Tuesday, 8 August 2017

PICTURE GALLERY: Henry Dyer meets Meli Vuilabasa in Lautoka City, 30 July 2017

One of the great traditional features of Fiji Soccer is that when the tournaments are held in a town or city (FIJI FACT, BOG or IDC) everyone in the soccer community heads to that place and you will never know who you will meet. With the BOG just completed in Lautoka, the city still had some soccer buzz remaining in it on 30 July 2017 when Nadi and Fiji legend Henry Dyer (right) met Ba and Fiji champion Meli Vuilabasa (left) by chance in Yasawa Street, only one street away from Namoli Village where Henry grew up. This picture shows the view looking south down Yasawa Street in the direction of Naviti Street, Leon's Nightclub, and Vitogo Parade.

Thursday, 16 February 2017

NEW INTERVIEW: Our first interview with Julie Sami (Ba / Fiji legend), 1/10/2015, by Henry Dyer,K.James

Interview with Julie Sami (Ba and Fiji Legend)
1 October 2015 @ Julie’s house in Ba
By Henry Dyer (Nadi Legends club) and Kieran James (University of Fiji)

Henry Dyer: Julie, when did you start to play?

Julie Sami: 1975, I was 15-years-old, but I did not go to Labasa to play in the IDC. That time it was a knock-out format.

Henry: Can you remember who was playing with you at that time?

Julie: I was playing with Waisea Mitieli, Bale Raniga, Josateki Kuruvitu, Vimlesh, Semi, my brother Narend, Jone Nakosia, Kini Mocelutu, Farouk Janeman, and many more players I can’t name.

Henry: Who was your coach back then?

Julie: Sashi Mahendra Singh.

Henry: Back then who was the champion team?

Julie: It was that time Ba won six-in-a-row IDC 1975-80. We met Nadi many times in the final with “Bacardi”, Manu Pokar, Mani Naicker, and others. I played against Mani Naicker, he was a GK. My father forced me to play; I was drinking too much; my father played 21 years for Ba.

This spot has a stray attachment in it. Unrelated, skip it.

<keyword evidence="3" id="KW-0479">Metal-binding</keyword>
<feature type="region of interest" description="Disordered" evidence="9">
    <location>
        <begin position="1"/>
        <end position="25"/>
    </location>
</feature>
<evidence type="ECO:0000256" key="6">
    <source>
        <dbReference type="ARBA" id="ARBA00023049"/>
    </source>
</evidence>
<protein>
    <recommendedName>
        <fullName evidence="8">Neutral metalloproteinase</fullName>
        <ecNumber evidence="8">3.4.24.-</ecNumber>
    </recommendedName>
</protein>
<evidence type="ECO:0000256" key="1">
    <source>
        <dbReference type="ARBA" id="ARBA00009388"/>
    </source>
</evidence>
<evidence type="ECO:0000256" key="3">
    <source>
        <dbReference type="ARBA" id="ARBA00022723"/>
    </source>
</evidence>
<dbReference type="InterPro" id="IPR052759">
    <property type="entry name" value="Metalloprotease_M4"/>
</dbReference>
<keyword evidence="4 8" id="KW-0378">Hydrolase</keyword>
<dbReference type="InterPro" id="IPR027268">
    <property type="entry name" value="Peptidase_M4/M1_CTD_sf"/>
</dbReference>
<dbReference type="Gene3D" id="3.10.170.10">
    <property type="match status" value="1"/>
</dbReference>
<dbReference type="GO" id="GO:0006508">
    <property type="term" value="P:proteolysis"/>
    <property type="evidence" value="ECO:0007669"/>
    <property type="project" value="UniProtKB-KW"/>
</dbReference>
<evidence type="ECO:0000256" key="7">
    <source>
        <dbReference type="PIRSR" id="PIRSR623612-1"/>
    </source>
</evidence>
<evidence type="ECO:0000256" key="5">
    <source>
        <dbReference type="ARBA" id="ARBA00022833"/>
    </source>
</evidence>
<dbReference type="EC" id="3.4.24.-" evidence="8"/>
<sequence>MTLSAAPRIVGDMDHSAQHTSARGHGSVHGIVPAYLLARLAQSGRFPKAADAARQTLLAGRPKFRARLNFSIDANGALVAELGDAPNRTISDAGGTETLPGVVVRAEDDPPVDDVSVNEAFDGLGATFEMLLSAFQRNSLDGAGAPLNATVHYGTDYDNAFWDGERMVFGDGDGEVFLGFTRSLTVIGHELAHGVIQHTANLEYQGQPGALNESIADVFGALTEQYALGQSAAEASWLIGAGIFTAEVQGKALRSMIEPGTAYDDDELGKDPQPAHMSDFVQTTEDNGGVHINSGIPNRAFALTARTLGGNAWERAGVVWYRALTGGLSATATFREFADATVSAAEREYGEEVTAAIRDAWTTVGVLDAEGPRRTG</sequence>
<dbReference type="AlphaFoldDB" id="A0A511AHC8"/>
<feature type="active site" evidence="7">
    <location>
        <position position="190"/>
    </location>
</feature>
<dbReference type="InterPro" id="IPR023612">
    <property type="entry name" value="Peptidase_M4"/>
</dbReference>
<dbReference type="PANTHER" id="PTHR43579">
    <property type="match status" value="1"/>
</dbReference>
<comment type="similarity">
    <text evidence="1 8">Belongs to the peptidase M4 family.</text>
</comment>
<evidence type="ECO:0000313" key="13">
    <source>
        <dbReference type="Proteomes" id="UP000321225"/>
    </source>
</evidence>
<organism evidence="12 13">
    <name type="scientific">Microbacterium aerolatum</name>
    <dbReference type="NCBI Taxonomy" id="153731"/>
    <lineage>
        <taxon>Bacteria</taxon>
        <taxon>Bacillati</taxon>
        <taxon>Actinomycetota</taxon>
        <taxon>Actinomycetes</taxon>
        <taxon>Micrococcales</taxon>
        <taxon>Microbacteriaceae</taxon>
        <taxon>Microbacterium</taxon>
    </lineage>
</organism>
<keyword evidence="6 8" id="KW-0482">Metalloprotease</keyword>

Henry: Who was the team you admired the most back then?

Julie: Nadi. After the game we would sit down and go to the hotel together, everybody was there. Bacardi [Emasi Koroi] was one of the funniest fellows.

Henry: Bacardi was one of the funniest fellows who made the game more enjoyable.

Julie: He could run naked at the swimming pool but he was a good player. Where is he now?

Henry: Suva. Bacardi was a specialty for one and off the field for the Nadi and Ba teams. He was like the comedian or the clown.

Julie: Yeah.

Henry: Apart from Nadi did you feel close to any other team?

Julie: Lautoka. Suliano Turaga was the GK. I remember scoring against Lautoka from a corner-kick. I curled the ball in without anyone touching. I always will remember that goal. Suliano Turaga was the Fiji GK at that time.

Henry: That was around the time that Save [Savenaca Waqa], Bale [Raniga], and Suliano were in the Fiji team. After Suli dropped out from soccer there were only two main GKs for Fiji.

Kieran James: Where was the game played and was it BOG, IDC or national league?

Julie: The corner-kick was at Churchill Park in the national league.

Henry: Who was the captain of the team then?

Julie: Bale and Vimlesh.

KJ: Do you remember when Joe Tubuna joined the Ba team?

Julie: In 1979, the first IDC we won in Rewa. He was so very close to me. That fellow would come to my house, eat, and go. He could never leave my house. But he was a good player.

Henry: What was your best year for Ba?

Julie: 1980. I scored a 40-yard goal against Lautoka; the GK was Semi Bai. I also scored another 40-yarder against Suva. We beat Suva 4-0 and Lautoka 7-0 In the IDC.

KJ: 7-0 in 60-minutes is very good.

Julie: Yeah, and in the final we beat your team Nadi.

KJ: What do you think of Henry as a player?

Julie: He was a good player, man. His forehead was very dangerous. When he got the ball Bale was afraid. We used to mark him properly but this fellow ran away.

Henry: You say you used to mark me. Why were you afraid of me?

Julie: S.M. Singh taught us that if the player goes to the toilet you go with him; wherever that fellow goes run with him.

Henry: So that was the drill? For the team to mark every player?

Julie: Man-to-man. S.M. Singh did not want any throws against us in our own half or corner-kicks against us. He knew they were dangerous situations. Vimlesh was our master-mind; he could speed the game up, he could slow the game.

Henry: When Joe came in and Waisea retired...

Julie: I took that fellow’s position. I played in the district as left-wing. I took Josateki’s position at left-wing when he retired. People did not know I was a right-footer but it was very hard to get into the team in that position. At Sangam Tournament in Ba S.M. Singh was watching the game. After this Mr Singh played me last-man-down (full-back). I gave left-wing to my brother Vimal Sami in 1984 and then I moved down to the sweeper’s position after that. Then I moved to last-man-down (full-back, sweeper) and Jone Nakosia was moved to the right-back.

KJ: Did you play for Fiji and how many games?

Julie: Yes, 1979, 1980, 1981, 1982, and 1983. In 1984 Lote Delai, Ravuama Madigi, and the younger boys who had played for the Fiji youth team were selected.

KJ: When did you finish playing with Ba? Was it around 1988?